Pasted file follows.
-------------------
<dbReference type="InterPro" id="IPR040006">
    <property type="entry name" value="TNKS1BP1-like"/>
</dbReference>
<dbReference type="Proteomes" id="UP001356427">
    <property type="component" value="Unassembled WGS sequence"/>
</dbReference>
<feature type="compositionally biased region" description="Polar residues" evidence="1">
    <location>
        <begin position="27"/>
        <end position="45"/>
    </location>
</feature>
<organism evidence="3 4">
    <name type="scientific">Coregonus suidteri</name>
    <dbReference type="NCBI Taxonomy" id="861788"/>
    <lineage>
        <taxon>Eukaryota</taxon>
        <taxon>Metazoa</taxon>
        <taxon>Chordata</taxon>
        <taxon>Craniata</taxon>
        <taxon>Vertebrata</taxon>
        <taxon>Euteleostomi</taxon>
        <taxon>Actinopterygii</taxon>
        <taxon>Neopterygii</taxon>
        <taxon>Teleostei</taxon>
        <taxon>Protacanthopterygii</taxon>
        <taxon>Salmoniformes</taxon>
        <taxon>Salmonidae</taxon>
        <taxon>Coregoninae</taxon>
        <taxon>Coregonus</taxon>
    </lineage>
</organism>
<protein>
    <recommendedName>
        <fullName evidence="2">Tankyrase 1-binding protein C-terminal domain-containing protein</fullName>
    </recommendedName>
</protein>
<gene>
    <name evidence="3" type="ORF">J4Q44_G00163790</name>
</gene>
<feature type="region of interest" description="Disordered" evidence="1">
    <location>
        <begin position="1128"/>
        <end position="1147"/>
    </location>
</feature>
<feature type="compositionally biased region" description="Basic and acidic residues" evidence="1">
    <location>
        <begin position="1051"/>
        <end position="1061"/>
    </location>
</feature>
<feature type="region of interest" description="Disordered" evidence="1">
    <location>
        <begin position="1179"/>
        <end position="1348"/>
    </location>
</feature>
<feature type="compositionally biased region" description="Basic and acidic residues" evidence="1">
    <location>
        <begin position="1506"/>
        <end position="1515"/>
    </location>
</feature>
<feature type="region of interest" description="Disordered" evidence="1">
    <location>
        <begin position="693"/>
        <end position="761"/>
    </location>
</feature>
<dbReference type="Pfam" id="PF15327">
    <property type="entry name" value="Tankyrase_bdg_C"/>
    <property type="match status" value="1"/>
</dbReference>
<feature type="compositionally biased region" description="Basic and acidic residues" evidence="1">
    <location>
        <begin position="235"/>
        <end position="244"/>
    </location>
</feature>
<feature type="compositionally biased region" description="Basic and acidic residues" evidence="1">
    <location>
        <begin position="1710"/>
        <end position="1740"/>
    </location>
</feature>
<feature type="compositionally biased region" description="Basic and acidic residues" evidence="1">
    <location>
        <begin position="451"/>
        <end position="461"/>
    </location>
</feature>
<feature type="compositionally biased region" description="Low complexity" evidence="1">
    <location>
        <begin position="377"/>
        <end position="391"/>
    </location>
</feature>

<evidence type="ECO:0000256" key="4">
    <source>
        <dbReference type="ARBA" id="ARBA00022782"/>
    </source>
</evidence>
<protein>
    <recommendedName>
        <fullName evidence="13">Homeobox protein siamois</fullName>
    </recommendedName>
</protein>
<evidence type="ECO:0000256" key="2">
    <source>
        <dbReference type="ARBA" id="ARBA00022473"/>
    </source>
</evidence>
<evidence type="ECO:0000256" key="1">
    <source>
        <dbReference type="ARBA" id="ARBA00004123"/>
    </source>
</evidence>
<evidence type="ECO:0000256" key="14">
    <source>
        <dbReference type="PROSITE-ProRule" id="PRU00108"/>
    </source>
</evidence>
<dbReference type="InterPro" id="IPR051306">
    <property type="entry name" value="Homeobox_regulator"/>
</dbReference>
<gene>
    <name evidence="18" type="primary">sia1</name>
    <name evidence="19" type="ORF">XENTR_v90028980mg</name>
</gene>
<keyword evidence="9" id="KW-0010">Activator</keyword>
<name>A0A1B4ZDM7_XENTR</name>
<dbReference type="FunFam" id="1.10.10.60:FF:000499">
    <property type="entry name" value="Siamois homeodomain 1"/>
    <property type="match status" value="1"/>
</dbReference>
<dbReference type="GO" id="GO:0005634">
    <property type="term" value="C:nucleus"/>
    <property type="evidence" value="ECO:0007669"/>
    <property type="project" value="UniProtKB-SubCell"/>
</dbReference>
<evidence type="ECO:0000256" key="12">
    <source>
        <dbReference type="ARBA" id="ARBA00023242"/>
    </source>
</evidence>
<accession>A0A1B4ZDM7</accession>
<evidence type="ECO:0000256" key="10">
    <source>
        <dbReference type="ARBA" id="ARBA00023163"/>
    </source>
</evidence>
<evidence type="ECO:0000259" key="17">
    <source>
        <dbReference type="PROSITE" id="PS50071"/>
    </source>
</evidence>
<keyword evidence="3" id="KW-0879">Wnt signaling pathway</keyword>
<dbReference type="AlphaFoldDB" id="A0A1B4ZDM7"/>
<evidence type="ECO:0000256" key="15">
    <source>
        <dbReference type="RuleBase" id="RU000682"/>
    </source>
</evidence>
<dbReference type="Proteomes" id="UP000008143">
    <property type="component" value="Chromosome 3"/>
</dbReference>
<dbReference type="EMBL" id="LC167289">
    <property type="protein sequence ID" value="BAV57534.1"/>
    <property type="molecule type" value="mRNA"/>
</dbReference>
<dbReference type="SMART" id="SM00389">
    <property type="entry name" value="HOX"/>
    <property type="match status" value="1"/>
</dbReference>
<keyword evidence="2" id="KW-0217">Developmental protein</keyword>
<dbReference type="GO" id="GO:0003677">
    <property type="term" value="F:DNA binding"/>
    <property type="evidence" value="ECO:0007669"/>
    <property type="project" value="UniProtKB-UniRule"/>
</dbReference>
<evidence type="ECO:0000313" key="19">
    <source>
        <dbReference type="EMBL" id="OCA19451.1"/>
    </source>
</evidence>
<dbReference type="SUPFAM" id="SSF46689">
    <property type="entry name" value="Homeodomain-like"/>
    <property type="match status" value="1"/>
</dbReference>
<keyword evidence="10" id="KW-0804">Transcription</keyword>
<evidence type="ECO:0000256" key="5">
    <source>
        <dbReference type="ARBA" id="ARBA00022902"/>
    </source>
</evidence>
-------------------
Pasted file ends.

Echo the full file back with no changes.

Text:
<dbReference type="InterPro" id="IPR040006">
    <property type="entry name" value="TNKS1BP1-like"/>
</dbReference>
<dbReference type="Proteomes" id="UP001356427">
    <property type="component" value="Unassembled WGS sequence"/>
</dbReference>
<feature type="compositionally biased region" description="Polar residues" evidence="1">
    <location>
        <begin position="27"/>
        <end position="45"/>
    </location>
</feature>
<organism evidence="3 4">
    <name type="scientific">Coregonus suidteri</name>
    <dbReference type="NCBI Taxonomy" id="861788"/>
    <lineage>
        <taxon>Eukaryota</taxon>
        <taxon>Metazoa</taxon>
        <taxon>Chordata</taxon>
        <taxon>Craniata</taxon>
        <taxon>Vertebrata</taxon>
        <taxon>Euteleostomi</taxon>
        <taxon>Actinopterygii</taxon>
        <taxon>Neopterygii</taxon>
        <taxon>Teleostei</taxon>
        <taxon>Protacanthopterygii</taxon>
        <taxon>Salmoniformes</taxon>
        <taxon>Salmonidae</taxon>
        <taxon>Coregoninae</taxon>
        <taxon>Coregonus</taxon>
    </lineage>
</organism>
<protein>
    <recommendedName>
        <fullName evidence="2">Tankyrase 1-binding protein C-terminal domain-containing protein</fullName>
    </recommendedName>
</protein>
<gene>
    <name evidence="3" type="ORF">J4Q44_G00163790</name>
</gene>
<feature type="region of interest" description="Disordered" evidence="1">
    <location>
        <begin position="1128"/>
        <end position="1147"/>
    </location>
</feature>
<feature type="compositionally biased region" description="Basic and acidic residues" evidence="1">
    <location>
        <begin position="1051"/>
        <end position="1061"/>
    </location>
</feature>
<feature type="region of interest" description="Disordered" evidence="1">
    <location>
        <begin position="1179"/>
        <end position="1348"/>
    </location>
</feature>
<feature type="compositionally biased region" description="Basic and acidic residues" evidence="1">
    <location>
        <begin position="1506"/>
        <end position="1515"/>
    </location>
</feature>
<feature type="region of interest" description="Disordered" evidence="1">
    <location>
        <begin position="693"/>
        <end position="761"/>
    </location>
</feature>
<dbReference type="Pfam" id="PF15327">
    <property type="entry name" value="Tankyrase_bdg_C"/>
    <property type="match status" value="1"/>
</dbReference>
<feature type="compositionally biased region" description="Basic and acidic residues" evidence="1">
    <location>
        <begin position="235"/>
        <end position="244"/>
    </location>
</feature>
<feature type="compositionally biased region" description="Basic and acidic residues" evidence="1">
    <location>
        <begin position="1710"/>
        <end position="1740"/>
    </location>
</feature>
<feature type="compositionally biased region" description="Basic and acidic residues" evidence="1">
    <location>
        <begin position="451"/>
        <end position="461"/>
    </location>
</feature>
<feature type="compositionally biased region" description="Low complexity" evidence="1">
    <location>
        <begin position="377"/>
        <end position="391"/>
    </location>
</feature>

<evidence type="ECO:0000256" key="4">
    <source>
        <dbReference type="ARBA" id="ARBA00022782"/>
    </source>
</evidence>
<protein>
    <recommendedName>
        <fullName evidence="13">Homeobox protein siamois</fullName>
    </recommendedName>
</protein>
<evidence type="ECO:0000256" key="2">
    <source>
        <dbReference type="ARBA" id="ARBA00022473"/>
    </source>
</evidence>
<evidence type="ECO:0000256" key="1">
    <source>
        <dbReference type="ARBA" id="ARBA00004123"/>
    </source>
</evidence>
<evidence type="ECO:0000256" key="14">
    <source>
        <dbReference type="PROSITE-ProRule" id="PRU00108"/>
    </source>
</evidence>
<dbReference type="InterPro" id="IPR051306">
    <property type="entry name" value="Homeobox_regulator"/>
</dbReference>
<gene>
    <name evidence="18" type="primary">sia1</name>
    <name evidence="19" type="ORF">XENTR_v90028980mg</name>
</gene>
<keyword evidence="9" id="KW-0010">Activator</keyword>
<name>A0A1B4ZDM7_XENTR</name>
<dbReference type="FunFam" id="1.10.10.60:FF:000499">
    <property type="entry name" value="Siamois homeodomain 1"/>
    <property type="match status" value="1"/>
</dbReference>
<dbReference type="GO" id="GO:0005634">
    <property type="term" value="C:nucleus"/>
    <property type="evidence" value="ECO:0007669"/>
    <property type="project" value="UniProtKB-SubCell"/>
</dbReference>
<evidence type="ECO:0000256" key="12">
    <source>
        <dbReference type="ARBA" id="ARBA00023242"/>
    </source>
</evidence>
<accession>A0A1B4ZDM7</accession>
<evidence type="ECO:0000256" key="10">
    <source>
        <dbReference type="ARBA" id="ARBA00023163"/>
    </source>
</evidence>
<evidence type="ECO:0000259" key="17">
    <source>
        <dbReference type="PROSITE" id="PS50071"/>
    </source>
</evidence>
<keyword evidence="3" id="KW-0879">Wnt signaling pathway</keyword>
<dbReference type="AlphaFoldDB" id="A0A1B4ZDM7"/>
<evidence type="ECO:0000256" key="15">
    <source>
        <dbReference type="RuleBase" id="RU000682"/>
    </source>
</evidence>
<dbReference type="Proteomes" id="UP000008143">
    <property type="component" value="Chromosome 3"/>
</dbReference>
<dbReference type="EMBL" id="LC167289">
    <property type="protein sequence ID" value="BAV57534.1"/>
    <property type="molecule type" value="mRNA"/>
</dbReference>
<dbReference type="SMART" id="SM00389">
    <property type="entry name" value="HOX"/>
    <property type="match status" value="1"/>
</dbReference>
<keyword evidence="2" id="KW-0217">Developmental protein</keyword>
<dbReference type="GO" id="GO:0003677">
    <property type="term" value="F:DNA binding"/>
    <property type="evidence" value="ECO:0007669"/>
    <property type="project" value="UniProtKB-UniRule"/>
</dbReference>
<evidence type="ECO:0000313" key="19">
    <source>
        <dbReference type="EMBL" id="OCA19451.1"/>
    </source>
</evidence>
<dbReference type="SUPFAM" id="SSF46689">
    <property type="entry name" value="Homeodomain-like"/>
    <property type="match status" value="1"/>
</dbReference>
<keyword evidence="10" id="KW-0804">Transcription</keyword>
<evidence type="ECO:0000256" key="5">
    <source>
        <dbReference type="ARBA" id="ARBA00022902"/>
    </source>
</evidence>